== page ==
Scientists use brain scans to objectively measure pain

Doctors can measure your blood pressure, your weight, your cholesterol and your blood sugar. They can take X-rays of your bones, ultrasounds of your guts and electrocardiograms of your heart.

But even in 2013, the only way a doctor can measure your pain is to ask: How much does it hurt?

A new study led by researchers at the University of Colorado Boulder lays the groundwork for changing that. In a study published in the New England Journal of Medicine, the scientists showed that they can objectively measure pain — with between 90 and 100 percent accuracy — by looking at scans of people’s brains.

“Right now, there’s no clinically acceptable way to measure pain and other emotions other than to ask a person how they feel,” said Tor Wager, associate professor of psychology and neuroscience at CU-Boulder and lead author of the paper.

The scientists used data-mining techniques to help them comb through brain images that were taken when subjects were exposed to multiple levels of heat, ranging from benignly warm to painfully hot. With the help of a computer, the researchers were able to identify a distinct neurologic signature for pain.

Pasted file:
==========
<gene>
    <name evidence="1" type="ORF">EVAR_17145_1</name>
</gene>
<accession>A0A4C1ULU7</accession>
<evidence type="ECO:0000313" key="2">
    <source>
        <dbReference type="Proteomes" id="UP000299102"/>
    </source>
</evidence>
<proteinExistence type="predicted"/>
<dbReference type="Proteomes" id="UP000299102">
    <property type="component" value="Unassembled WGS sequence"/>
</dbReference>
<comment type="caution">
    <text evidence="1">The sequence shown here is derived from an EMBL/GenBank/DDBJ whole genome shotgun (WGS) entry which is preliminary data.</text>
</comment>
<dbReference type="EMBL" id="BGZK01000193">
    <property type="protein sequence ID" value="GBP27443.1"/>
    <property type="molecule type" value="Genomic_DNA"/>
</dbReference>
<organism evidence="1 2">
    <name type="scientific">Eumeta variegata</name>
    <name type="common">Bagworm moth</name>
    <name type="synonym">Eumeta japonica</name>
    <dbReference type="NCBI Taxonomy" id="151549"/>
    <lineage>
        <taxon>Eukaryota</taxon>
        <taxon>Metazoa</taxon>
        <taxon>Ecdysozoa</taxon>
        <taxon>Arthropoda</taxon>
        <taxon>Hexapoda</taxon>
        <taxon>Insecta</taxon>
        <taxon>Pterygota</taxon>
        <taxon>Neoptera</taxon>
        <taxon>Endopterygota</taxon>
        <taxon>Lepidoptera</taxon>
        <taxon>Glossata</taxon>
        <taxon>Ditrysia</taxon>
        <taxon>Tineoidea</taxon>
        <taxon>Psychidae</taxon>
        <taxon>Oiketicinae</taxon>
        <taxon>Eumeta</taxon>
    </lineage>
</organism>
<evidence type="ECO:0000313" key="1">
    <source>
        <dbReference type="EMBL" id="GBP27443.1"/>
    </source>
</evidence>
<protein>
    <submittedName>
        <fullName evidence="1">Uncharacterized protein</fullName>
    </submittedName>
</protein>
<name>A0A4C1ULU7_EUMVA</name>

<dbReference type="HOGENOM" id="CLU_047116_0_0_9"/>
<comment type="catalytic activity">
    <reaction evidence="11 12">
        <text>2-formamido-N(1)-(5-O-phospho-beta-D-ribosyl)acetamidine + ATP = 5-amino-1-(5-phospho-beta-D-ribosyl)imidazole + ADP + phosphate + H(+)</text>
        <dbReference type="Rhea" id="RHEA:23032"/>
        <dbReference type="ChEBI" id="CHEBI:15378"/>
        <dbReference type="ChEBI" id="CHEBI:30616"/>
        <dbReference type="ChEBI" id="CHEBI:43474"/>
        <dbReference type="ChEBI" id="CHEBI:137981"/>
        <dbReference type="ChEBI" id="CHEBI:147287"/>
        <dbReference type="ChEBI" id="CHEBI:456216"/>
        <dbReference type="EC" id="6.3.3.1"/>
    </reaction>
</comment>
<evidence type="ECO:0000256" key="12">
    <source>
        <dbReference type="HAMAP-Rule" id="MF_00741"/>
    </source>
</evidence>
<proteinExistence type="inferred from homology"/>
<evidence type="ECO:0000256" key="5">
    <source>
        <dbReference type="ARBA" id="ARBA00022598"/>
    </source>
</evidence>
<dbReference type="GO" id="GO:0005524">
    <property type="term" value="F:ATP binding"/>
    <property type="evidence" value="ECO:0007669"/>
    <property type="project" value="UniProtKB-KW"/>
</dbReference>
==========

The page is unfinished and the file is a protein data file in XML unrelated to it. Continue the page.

“We found a pattern across multiple systems in the brain that is diagnostic of how much pain people feel in response to painful heat,” Wager said.

Not only was the new signature able to tell the scientists how much physical pain people were in, but it also could not be fooled by emotional pain. A previous study showed that the brain activity of people who have just been through a relationship breakup — and who were shown an image of the person who rejected them — is similar to the brain activity of someone feeling physical pain.

But when Wager’s team tested to see if the newly defined neurologic signature for heat pain would also pop up in the data collected earlier from the heartbroken participants, they found that the signature was absent.

The technique described in the new study, which is specific to painful heat, is not yet ready for use by doctors trying to diagnose clinical pain. But Wager and his colleagues are already working to see if they can apply the same neurologic signature to other types of physical pain, such as mechanical pain or pain in different parts of the body.

“We’re also looking towards using these same techniques to develop measures for chronic pain," Wager said. "The pattern we have found is not a measure of chronic pain, but we think it may be an ‘ingredient’ of chronic pain under some circumstances. Understanding the different contributions of different systems to chronic pain and other forms of suffering is an important step towards understanding and alleviating human suffering.”


Listen to an interview with Tor Wager on NPR's Morning Edition:


Read the full press release here.